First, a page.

Sometimes I wander aimlessly through the streets. People stare as though I am an alien of some sort. An alien, or a very, very lost tourist. Clearly I don’t blend in. Despite the wide-eyed audience, I wave a friendly hello. Rarely do they budge even the slightest muscle to reciprocate with a wave in return, but no matter, I continue on my walk anyway.
When I feel that my venturing is complete, I turn around and strategically walk the exact same path. I anticipate that by now, my alien novelty has worn off.
I repeat the same hello. This time, their stunned faces are now painted with curiosity. They gesture me towards their home and ask the most common question: “Where are you from?”
The younger girls hide behind their mother’s legs and the boys observe from a distance. I explain that during the hours that I am not training for football/soccer, I enjoy wandering through the local villages in Kazakhstan.
“Do you like Kazakhstan?” Is the question that always follows.
“Of course, very much.”
This honest answer leads to an invitation into their home. I politely remove my shoes at the front door and the children guide my hand inside. The houses are very quaint. Usually consisting of only one or two large rooms with minimal furniture or decor. Vibrant, hand-stitched rugs pile in the corner ready to be sprawled on the floor at any moment.
“Kelli!” The children shout having already forgotten my name, “You sit here!”
I willfully obey.
At this point, any lingering reservations have vanished. Young hands claw at my camera and rummage through my backpack. Their need to analyze every foreign object can be quite overwhelming. The girls argue over who gets to play salon with my hair and everyone is excited to practice their school taught English. The three phrases, ‘hello,’ ‘goodbye,’ and ‘how are you’ repeat throughout the evening with an occasional bad word finding its way into the mix. Kids just being kids, I suppose.
The mother returns bearing an entree of assorted delicacies. Freshly baked Kazakh bread, sugary sweets, soup, crackers, and watermelon. She asks if I would enjoy a refreshing glass of Kumis. Kumis, fermented horse milk, is Kazakhstan’s national drink. I politely decline, praying that my no is acceptable. Sometimes the families insist, leaving me no choice but to smile as I swallow a drink resembling sour milk and pickles. A taste that I have yet to acquire.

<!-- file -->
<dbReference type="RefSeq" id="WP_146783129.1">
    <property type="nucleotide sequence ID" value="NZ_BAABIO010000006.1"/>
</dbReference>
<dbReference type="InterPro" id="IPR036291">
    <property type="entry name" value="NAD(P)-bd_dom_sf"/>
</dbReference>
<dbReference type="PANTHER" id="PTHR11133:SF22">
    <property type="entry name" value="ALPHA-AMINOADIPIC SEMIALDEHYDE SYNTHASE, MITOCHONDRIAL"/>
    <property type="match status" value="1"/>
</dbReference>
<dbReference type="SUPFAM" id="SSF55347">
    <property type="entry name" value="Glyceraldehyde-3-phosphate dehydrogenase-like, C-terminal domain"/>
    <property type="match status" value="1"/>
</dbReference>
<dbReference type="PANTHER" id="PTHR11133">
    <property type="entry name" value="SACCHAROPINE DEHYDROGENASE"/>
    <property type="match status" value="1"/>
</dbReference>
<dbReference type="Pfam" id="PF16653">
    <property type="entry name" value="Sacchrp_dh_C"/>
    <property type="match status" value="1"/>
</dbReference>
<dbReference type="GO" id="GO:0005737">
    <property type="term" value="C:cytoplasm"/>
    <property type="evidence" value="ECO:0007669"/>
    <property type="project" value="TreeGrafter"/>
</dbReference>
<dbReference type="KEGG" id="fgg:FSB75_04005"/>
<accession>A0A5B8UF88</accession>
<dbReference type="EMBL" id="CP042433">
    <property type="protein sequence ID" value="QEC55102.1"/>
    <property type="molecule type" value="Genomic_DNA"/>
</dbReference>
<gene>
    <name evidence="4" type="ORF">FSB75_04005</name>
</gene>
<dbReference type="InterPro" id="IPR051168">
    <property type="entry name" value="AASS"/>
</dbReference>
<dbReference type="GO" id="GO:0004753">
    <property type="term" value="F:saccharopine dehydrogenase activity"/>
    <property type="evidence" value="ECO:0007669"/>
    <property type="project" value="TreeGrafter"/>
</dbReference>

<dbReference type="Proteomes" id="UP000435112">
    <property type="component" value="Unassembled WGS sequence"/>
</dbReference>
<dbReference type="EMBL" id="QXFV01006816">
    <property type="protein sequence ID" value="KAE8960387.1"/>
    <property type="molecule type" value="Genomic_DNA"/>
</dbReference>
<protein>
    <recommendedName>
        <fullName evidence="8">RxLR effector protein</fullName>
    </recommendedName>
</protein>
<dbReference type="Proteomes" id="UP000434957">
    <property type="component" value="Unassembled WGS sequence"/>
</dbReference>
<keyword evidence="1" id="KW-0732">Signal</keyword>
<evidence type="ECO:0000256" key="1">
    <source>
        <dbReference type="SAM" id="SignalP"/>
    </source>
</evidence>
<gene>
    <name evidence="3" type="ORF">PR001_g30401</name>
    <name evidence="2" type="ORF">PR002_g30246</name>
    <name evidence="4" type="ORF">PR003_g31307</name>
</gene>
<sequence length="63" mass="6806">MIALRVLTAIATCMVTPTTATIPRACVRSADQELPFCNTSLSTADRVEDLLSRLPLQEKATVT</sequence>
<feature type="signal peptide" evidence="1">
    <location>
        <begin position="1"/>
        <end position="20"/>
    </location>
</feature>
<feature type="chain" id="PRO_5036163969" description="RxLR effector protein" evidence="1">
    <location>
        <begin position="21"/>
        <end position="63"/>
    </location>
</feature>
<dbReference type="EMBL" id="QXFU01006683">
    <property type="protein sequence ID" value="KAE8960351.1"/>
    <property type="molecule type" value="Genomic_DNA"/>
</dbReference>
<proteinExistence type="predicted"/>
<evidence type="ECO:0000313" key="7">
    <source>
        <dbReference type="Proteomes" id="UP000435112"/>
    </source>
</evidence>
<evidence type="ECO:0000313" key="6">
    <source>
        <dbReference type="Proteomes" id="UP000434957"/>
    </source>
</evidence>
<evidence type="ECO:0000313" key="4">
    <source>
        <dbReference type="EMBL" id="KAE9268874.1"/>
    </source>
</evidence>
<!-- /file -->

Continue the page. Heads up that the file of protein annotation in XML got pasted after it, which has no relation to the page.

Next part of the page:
After maybe an hour or two, my brain is exhausted from translating so much Russian and Kazakh. Before my departure, the girls decorate my wrists with homemade bracelets. Their way of making sure that I do not forget about them.
My walk back is never more than ten minutes, but I am always provided an escort of some sort. Sometimes it is the children on their bikes or sometimes it’s a ride in the family car.
Saying goodbye is the hardest part. The young children shed a few tears, begging that I return. Our long-term training schedule is unpredictable so it’s nearly impossible to guarantee a date or time. I tell them soon, I hope.
As my time in Kazakhstan nears its end, I think what I will remember most are the people. I have been here for nearly a year now and the hospitality I have experienced never fails to amaze me. I have been showered with kindness, curiosity, and excitement. Of course, it hasn’t always been perfect, but what country is?
The world can be a scary place, terrifying actually. Embarking on an career as a professional athlete in a country with the word ‘stan’ naturally raised a lot of uncertainties and concerns. My initial reservations enclosed me in a perceived comfort zone longer than it should have, but now, those fears have vanished entirely. Although I haven’t ventured far, I now find myself hiking through the mountains, touring Kazakhstan’s most sacred mosques, and enjoying meals with different locals. More often than not, I am the only one who speaks english, but am always greeted with smiling faces and open arms.
My gratitude, appreciation, and excitement to explore the world is at an all time high and to be honest, it all starts from a few, very simple reasons: The people that I’ve met, the friends that I’ve made, and the families showering me with their most generous hospitality.
Now, I find myself constantly anticipating my next adventures in Kazakhstan.